With the end of the first season of The Mandalorian, Disney+ has completed an extremely successful launch of an instantly successful streaming service. New episodes of the series will be coming in fall of 2020 thanks to the streamer knowing they had a hit on their hands even before the series or the service launched; showrunner Jon Favreau was working on scripts months before the first season debut and started shooting a month before the November launch of the series.
The series has distinguished itself in several ways. The memes featuring The Child are legion; for a series of crazy cycles, news outlets seemed to believe that there was actual news value in reporting the reason that Disney would not have toys in the stores for Christmas featuring the little one. Phrases like "This is the way" and "I have spoken" seemed to flood social media and become familiar catchphrases almost the moment they were on the screen. It's predictable that these phrases feel weighty and notable in the series. The series is a paean to visual filmmaking. There are long stretches where no dialogue is used to convey events or the emotion of a scene.
That said, there are some words and phrases that deserve some discussion. The Star Wars galaxy's 42 years' worth of history means that there is a lot of source material to draw from, and producer Dave Filoni loves to include deep cuts (the eight previous entries in our glossary series are here, here, here, here, here, here, here, and here).
● E-Web Heavy Repeating Blaster: A tripod-mounted blaster turret used by the Empire, this laser cannon first appeared in Star Wars: Episode V – The Empire Strikes Back on Hoth as the gun being assembled and then used against the Millennium Falcon during its escape from the icy Rebel base. At the time, however, the Kenner toy line referred to the gun simply as a "Tri-pod Laser Cannon." This name changed, as did many details in the Star Wars galaxy, with the West End Games role playing game Star Wars: The Roleplaying Game, where it appeared in one of the sourcebooks. This game is beloved by many within Lucasfilm including Dave Filoni who has brought many of the details of the game forward from the non-canonical gaming books back into canon.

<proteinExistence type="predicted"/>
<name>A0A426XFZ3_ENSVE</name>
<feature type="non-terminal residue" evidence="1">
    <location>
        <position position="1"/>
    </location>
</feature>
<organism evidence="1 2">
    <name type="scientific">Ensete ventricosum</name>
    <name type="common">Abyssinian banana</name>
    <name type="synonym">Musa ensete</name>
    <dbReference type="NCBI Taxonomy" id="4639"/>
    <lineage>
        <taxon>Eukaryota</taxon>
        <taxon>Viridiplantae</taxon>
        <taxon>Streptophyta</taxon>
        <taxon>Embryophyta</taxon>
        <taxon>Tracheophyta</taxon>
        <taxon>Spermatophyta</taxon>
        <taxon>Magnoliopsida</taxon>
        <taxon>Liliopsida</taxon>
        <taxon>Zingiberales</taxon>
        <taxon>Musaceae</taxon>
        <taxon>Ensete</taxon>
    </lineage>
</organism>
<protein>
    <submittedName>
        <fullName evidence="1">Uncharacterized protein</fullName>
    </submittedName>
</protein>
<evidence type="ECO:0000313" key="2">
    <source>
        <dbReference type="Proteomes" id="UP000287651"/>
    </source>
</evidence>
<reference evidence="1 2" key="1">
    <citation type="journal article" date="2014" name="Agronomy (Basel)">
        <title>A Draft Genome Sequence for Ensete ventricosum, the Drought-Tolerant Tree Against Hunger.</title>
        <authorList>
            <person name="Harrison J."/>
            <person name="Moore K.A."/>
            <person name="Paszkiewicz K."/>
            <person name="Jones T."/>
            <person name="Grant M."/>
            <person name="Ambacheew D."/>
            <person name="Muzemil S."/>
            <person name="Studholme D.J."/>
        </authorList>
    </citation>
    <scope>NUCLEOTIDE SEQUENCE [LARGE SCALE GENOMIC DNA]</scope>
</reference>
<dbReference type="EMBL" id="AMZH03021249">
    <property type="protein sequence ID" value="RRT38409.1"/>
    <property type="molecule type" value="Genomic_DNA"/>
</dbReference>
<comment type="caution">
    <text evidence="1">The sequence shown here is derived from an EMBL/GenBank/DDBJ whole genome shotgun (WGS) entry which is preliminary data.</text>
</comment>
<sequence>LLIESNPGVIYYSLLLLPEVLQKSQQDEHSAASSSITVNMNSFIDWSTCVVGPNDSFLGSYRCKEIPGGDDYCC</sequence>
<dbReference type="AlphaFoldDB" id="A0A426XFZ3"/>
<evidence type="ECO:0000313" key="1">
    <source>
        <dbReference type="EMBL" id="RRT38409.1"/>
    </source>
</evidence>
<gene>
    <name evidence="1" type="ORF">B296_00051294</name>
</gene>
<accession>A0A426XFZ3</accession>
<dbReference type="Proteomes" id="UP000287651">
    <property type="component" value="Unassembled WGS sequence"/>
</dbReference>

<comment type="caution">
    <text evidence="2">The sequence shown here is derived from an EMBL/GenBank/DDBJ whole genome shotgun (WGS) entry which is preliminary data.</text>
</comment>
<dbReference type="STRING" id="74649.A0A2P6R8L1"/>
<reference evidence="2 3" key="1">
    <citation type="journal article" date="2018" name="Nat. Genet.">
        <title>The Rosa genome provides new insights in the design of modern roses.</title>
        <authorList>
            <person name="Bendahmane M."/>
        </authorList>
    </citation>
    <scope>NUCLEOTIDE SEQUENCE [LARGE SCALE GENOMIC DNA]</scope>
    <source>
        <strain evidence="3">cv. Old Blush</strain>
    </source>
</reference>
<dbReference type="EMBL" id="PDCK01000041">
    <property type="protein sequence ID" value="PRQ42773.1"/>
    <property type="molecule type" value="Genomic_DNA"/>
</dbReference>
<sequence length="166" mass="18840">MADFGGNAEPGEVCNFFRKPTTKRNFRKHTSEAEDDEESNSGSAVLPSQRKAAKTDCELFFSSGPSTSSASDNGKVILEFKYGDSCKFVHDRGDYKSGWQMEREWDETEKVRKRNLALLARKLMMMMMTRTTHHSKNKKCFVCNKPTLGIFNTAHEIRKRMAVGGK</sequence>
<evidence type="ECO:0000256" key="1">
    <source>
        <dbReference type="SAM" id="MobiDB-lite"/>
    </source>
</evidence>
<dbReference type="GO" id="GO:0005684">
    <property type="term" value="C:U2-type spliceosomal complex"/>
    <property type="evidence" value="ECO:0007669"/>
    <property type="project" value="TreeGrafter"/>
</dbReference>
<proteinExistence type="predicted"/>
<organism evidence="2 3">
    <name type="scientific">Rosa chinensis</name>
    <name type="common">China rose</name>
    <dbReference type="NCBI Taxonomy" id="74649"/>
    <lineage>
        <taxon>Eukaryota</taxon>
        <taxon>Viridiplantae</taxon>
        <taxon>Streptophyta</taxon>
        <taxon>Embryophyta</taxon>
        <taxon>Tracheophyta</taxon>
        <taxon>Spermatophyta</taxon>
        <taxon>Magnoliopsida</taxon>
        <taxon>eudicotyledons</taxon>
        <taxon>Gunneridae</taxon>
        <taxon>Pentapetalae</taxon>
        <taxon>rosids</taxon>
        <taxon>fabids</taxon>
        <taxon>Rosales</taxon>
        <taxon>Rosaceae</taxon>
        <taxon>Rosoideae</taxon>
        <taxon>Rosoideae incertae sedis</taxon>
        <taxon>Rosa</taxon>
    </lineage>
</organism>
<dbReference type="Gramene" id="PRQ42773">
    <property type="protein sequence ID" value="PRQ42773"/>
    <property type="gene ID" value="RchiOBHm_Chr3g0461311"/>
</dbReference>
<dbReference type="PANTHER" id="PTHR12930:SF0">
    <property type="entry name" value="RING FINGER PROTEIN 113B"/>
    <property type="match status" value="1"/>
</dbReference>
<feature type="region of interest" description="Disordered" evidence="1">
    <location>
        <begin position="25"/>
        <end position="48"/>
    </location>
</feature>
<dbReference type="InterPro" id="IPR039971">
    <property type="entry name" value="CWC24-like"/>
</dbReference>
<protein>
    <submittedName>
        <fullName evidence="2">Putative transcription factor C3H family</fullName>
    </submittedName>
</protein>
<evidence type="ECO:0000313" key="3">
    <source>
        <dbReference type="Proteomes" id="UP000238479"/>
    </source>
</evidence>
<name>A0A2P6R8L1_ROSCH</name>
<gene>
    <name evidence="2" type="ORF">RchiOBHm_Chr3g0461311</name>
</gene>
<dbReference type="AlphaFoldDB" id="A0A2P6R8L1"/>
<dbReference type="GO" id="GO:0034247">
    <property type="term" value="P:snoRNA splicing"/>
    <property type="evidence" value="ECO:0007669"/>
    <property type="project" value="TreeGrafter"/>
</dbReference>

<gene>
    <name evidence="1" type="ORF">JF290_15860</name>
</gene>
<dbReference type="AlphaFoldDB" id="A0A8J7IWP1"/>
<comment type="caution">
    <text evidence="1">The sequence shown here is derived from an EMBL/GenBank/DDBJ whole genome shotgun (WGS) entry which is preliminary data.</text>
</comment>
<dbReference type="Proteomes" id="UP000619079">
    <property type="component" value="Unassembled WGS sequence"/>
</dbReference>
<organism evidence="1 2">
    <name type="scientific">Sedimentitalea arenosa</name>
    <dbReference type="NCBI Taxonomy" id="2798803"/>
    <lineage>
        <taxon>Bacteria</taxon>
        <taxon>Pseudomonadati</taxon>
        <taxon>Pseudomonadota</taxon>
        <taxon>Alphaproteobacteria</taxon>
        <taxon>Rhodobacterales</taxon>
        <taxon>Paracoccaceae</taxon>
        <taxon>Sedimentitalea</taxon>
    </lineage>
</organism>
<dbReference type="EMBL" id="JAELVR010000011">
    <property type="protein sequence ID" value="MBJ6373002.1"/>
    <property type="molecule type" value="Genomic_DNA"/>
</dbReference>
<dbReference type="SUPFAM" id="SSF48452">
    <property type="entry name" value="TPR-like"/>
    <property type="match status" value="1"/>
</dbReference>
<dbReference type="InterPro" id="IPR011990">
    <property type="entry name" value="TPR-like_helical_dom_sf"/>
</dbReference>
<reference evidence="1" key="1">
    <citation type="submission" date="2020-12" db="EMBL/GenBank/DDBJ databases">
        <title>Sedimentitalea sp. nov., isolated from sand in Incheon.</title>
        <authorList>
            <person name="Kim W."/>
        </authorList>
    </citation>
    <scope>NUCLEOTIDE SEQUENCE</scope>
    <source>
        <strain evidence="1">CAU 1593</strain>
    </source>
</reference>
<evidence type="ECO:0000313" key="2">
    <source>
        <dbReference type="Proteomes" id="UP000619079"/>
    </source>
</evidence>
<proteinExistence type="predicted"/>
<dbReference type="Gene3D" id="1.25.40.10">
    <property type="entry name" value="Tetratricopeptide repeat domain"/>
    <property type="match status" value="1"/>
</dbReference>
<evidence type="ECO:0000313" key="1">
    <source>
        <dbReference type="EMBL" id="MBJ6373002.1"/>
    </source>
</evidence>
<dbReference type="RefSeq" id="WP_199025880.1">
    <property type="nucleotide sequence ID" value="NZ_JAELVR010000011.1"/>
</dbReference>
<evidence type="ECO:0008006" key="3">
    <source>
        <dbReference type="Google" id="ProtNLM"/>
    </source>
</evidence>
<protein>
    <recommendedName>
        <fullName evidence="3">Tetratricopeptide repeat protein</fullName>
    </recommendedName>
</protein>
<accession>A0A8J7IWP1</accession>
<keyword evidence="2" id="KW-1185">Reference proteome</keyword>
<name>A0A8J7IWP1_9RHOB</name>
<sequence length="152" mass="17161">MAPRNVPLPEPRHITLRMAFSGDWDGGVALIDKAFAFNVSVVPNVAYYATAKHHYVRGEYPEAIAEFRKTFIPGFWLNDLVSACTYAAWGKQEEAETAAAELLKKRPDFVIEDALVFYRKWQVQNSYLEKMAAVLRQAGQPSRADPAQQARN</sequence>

● "The Night of a Thousand Tears": An attack by the Empire on Mandalorians that was a part of the Siege of Mandalore which took place after the fall of the Empire. Moff Gideon speaks about it being an event that included Imperial troops using heavy repeating blasters on Mandalorians in the field of battle. The name of the event connotes a tragic event, borrowing words from such real-world historical tragedies as the Night of Long Knives, Trail of Tears, and Kristallnacht.
● Rising Phoenix: A back-mounted jetpack used by Mandalorians to fly. One of the joys of this series is finding out the Mandalorians have prosaic names for their unique armaments. Thus to Whistling Birds we add Rising Phoenix as the term for the iconic Mandalorian backpack.
This element goes all the way back to the Star Wars Holiday Special and the introduction of the first Mandalorian, Boba Fett. The Armorer warns The Mandalorian that he'll need to drill before the jetpack will obey his commands; there are good examples of the jetpack being difficult to control. The first comes in Star Wars: Episode VI – Return of the Jedi when Boba Fett's pack is struck, causing him to fly out of control and into the waiting mouth of the Sarlacc to die. A second is found in Star Wars: Rebels where the Mandalorians lend one to Ezra Bridger to use and, even with his force-enhanced agility, the jetpack proves very difficult to control.